96 Transportation Investments in Response to Economic Downturns FIGURE 3-13  Public transit capital funding sources, 2002 to 2010. (Note: Transit agency–generated capital funding includes funds from fares and other agency earnings, proceeds of bonds issued by the agency, and revenue from taxes imposed by the transit agency. Source: APTA 2012, Table 58.) and Miran 2012, 48–49). Total state and local government capital spending in the 1977–2008 period was procyclical but lagged the business cycle by 1 to 2 years (GAO 2011c, 16). Noncapital highway spending by state and local governments also was procyclical in 1977–2008, with a more imme- diate response to the business cycle (GAO 2011c, 19, 47). GAO (2011c) did not examine highway capital spending or transit spending as separate categories. The long-term trend in these periods was growth in transporta- tion spending and in total state and local government capital spending; the typical response to recessions was slower growth in spending rather than absolute declines.

Design, Management, and Outcomes of the ARRA Transportation Grants 97 FIGURE 3-14  Public transit operating funding sources, 2002 to 2010. (Source: APTA 2012, Table 63.) The procyclical pattern in state and local government spending may have several undesirable consequences. It may amplify the magnitude of business-cycle fluctuations. Funding cutbacks will delay completion and likely increase the costs of long-term capital projects in progress. As noted above, construction prices generally are higher during expansions. Unless the slowdown in spending during a recession matches a decline in use of transportation facilities, customer service will suffer. Some of the features of transportation programs may have tended to dampen business cycle fluctuations in spending in the past. The federal and state trust funds, reliance on dedicated revenues, and the multiyear predictability (until recent years) of the federal-aid program have been sources of stability. The spending data presented above suggest that, dur- ing and after the 2007–2009 recession, the federal and state actions to maintain funding may have more than offset the historical tendency for spending to slow during a recession.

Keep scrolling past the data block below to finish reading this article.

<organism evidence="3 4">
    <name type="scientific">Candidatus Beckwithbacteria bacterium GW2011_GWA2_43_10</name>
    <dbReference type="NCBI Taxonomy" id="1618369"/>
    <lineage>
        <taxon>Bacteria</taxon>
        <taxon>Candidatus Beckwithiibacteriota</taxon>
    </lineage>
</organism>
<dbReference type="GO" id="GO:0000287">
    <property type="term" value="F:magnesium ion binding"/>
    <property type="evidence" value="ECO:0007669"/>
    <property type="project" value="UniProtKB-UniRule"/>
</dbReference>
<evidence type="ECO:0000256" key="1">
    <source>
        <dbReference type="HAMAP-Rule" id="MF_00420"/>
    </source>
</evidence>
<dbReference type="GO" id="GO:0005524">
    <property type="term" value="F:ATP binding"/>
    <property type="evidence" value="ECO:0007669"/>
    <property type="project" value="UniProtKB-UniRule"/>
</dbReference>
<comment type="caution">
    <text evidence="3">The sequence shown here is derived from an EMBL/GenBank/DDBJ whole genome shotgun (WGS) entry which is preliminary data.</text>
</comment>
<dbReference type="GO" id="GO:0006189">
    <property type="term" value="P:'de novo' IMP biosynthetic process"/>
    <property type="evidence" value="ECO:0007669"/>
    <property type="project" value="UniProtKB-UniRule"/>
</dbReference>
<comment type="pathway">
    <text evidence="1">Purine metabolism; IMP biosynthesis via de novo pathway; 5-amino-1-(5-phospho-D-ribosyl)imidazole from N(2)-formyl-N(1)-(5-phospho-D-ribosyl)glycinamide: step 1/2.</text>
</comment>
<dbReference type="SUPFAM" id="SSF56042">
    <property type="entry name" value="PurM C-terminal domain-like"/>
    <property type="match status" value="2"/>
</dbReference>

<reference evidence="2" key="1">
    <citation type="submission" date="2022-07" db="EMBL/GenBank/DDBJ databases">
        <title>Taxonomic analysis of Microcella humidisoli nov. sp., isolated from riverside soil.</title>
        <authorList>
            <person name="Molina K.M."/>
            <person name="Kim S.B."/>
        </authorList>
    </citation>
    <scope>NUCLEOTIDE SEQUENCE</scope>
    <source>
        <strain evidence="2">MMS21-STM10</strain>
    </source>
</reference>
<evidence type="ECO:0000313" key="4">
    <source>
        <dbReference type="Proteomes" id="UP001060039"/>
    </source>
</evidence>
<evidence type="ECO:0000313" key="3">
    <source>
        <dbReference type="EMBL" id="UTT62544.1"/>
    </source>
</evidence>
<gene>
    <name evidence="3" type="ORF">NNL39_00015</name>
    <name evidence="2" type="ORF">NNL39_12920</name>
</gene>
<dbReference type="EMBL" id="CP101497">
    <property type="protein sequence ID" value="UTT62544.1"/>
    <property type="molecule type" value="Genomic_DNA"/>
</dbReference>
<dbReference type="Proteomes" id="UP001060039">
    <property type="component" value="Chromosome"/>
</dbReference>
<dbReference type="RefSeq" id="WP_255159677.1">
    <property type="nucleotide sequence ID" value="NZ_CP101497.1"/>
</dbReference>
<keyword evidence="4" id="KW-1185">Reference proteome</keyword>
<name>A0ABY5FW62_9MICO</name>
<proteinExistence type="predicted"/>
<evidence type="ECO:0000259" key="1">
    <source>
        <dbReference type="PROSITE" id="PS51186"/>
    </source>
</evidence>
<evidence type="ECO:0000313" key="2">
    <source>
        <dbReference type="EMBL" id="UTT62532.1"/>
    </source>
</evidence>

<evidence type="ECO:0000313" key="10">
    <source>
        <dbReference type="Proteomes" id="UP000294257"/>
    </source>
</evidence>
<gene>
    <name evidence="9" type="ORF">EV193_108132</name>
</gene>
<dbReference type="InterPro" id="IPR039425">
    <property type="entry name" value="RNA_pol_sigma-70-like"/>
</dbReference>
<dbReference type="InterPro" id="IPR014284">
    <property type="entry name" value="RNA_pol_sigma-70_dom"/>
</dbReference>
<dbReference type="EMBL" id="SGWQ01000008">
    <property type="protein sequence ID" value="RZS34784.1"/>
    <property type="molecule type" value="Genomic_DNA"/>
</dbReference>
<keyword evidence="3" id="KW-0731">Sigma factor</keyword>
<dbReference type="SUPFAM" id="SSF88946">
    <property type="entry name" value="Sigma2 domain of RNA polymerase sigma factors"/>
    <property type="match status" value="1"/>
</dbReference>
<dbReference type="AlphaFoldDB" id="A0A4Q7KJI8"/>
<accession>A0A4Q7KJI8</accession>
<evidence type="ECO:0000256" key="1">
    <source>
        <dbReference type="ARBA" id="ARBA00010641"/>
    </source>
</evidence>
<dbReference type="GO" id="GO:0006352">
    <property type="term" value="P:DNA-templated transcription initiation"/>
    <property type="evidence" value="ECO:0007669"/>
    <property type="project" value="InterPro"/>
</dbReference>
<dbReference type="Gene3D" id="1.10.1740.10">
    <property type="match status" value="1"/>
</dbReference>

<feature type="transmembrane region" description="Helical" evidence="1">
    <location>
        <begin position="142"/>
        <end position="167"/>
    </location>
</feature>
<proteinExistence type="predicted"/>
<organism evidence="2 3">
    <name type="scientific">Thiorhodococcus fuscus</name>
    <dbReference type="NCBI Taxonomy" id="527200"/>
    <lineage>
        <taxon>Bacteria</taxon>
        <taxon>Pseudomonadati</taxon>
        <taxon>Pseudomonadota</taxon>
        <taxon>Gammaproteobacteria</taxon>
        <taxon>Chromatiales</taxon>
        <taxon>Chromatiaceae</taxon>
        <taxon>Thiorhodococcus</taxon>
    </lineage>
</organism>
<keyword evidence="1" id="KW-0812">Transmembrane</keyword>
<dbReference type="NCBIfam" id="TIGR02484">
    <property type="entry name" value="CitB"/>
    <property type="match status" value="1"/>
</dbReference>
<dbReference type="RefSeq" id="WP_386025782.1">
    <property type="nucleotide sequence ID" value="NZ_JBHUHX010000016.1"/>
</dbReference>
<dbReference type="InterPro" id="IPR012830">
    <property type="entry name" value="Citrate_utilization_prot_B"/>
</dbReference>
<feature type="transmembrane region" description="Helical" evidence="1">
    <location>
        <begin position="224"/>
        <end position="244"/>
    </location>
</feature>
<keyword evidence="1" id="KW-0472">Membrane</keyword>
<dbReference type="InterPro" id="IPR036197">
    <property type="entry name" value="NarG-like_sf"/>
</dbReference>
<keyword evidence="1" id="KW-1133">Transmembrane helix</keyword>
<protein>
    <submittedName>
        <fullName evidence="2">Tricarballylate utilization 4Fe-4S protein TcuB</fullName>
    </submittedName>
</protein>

98 Transportation Investments in Response to Economic Downturns Employment on ARRA Projects ARRA required grant recipients to submit periodic reports to the federal government on the number of jobs directly supported by the grant funds. For construction projects, such jobs included employees of contractors and subcontractors, but not employees of suppliers to contractors. The recipient jobs reports are compiled by the Recovery Accountability and Transparency Board, a body created by ARRA. The direct jobs supported as reported by recipients of U.S. DOT grants peaked at 67,000 full-time equivalents in the 2010 third quarter (Figure 3-15) (i.e., 67,000 person quarters of full-time employment dur- ing the quarter). Jobs supported declined to 18,000 by the 2012 second quarter, 27 percent of the peak. For comparison, direct jobs supported by all ARRA spending subject to the recipient jobs reporting requirement peaked at 750,000 in the 2010 second quarter and declined to 152,000 (20 percent of the peak) in the 2012 second quarter (Figure 3-16). About a fifth of the total of spend- ing and tax reductions provided by ARRA was subject to the reporting requirement (CBO 2012, 4). As Chapter 1 explained, the grant recipient jobs reports are not a good indicator of the overall employment impact of ARRA because they cover only a minority of ARRA spending and do FIGURE 3-15  Direct jobs supported by U.S. DOT–administered ARRA grants, quarterly: 4th quarter 2009 to 2nd quarter 2012. (Source: Recovery Account- ability and Transparency Board 2012b.)